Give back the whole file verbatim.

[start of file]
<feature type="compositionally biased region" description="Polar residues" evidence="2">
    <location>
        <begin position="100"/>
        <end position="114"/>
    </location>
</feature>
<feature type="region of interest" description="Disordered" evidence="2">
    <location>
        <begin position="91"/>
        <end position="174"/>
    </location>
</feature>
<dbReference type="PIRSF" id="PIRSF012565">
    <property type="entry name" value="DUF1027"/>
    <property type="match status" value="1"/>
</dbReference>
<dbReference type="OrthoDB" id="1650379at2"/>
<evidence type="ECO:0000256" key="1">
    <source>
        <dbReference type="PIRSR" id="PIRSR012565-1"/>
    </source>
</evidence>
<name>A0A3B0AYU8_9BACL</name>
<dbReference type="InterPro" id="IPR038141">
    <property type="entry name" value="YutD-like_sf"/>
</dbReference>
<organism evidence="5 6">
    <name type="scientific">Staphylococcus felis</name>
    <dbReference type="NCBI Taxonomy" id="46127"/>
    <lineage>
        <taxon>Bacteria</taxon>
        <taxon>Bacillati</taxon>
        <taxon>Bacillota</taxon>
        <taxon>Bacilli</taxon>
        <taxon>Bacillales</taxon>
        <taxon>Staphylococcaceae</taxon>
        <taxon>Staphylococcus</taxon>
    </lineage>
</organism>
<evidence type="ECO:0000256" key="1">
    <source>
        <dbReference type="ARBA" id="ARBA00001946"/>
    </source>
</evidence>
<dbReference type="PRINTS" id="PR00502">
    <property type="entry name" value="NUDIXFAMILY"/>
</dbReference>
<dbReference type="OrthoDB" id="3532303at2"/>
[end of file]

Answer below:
<feature type="compositionally biased region" description="Polar residues" evidence="2">
    <location>
        <begin position="100"/>
        <end position="114"/>
    </location>
</feature>
<feature type="region of interest" description="Disordered" evidence="2">
    <location>
        <begin position="91"/>
        <end position="174"/>
    </location>
</feature>
<dbReference type="PIRSF" id="PIRSF012565">
    <property type="entry name" value="DUF1027"/>
    <property type="match status" value="1"/>
</dbReference>
<dbReference type="OrthoDB" id="1650379at2"/>
<evidence type="ECO:0000256" key="1">
    <source>
        <dbReference type="PIRSR" id="PIRSR012565-1"/>
    </source>
</evidence>
<name>A0A3B0AYU8_9BACL</name>
<dbReference type="InterPro" id="IPR038141">
    <property type="entry name" value="YutD-like_sf"/>
</dbReference>
<organism evidence="5 6">
    <name type="scientific">Staphylococcus felis</name>
    <dbReference type="NCBI Taxonomy" id="46127"/>
    <lineage>
        <taxon>Bacteria</taxon>
        <taxon>Bacillati</taxon>
        <taxon>Bacillota</taxon>
        <taxon>Bacilli</taxon>
        <taxon>Bacillales</taxon>
        <taxon>Staphylococcaceae</taxon>
        <taxon>Staphylococcus</taxon>
    </lineage>
</organism>
<evidence type="ECO:0000256" key="1">
    <source>
        <dbReference type="ARBA" id="ARBA00001946"/>
    </source>
</evidence>
<dbReference type="PRINTS" id="PR00502">
    <property type="entry name" value="NUDIXFAMILY"/>
</dbReference>
<dbReference type="OrthoDB" id="3532303at2"/>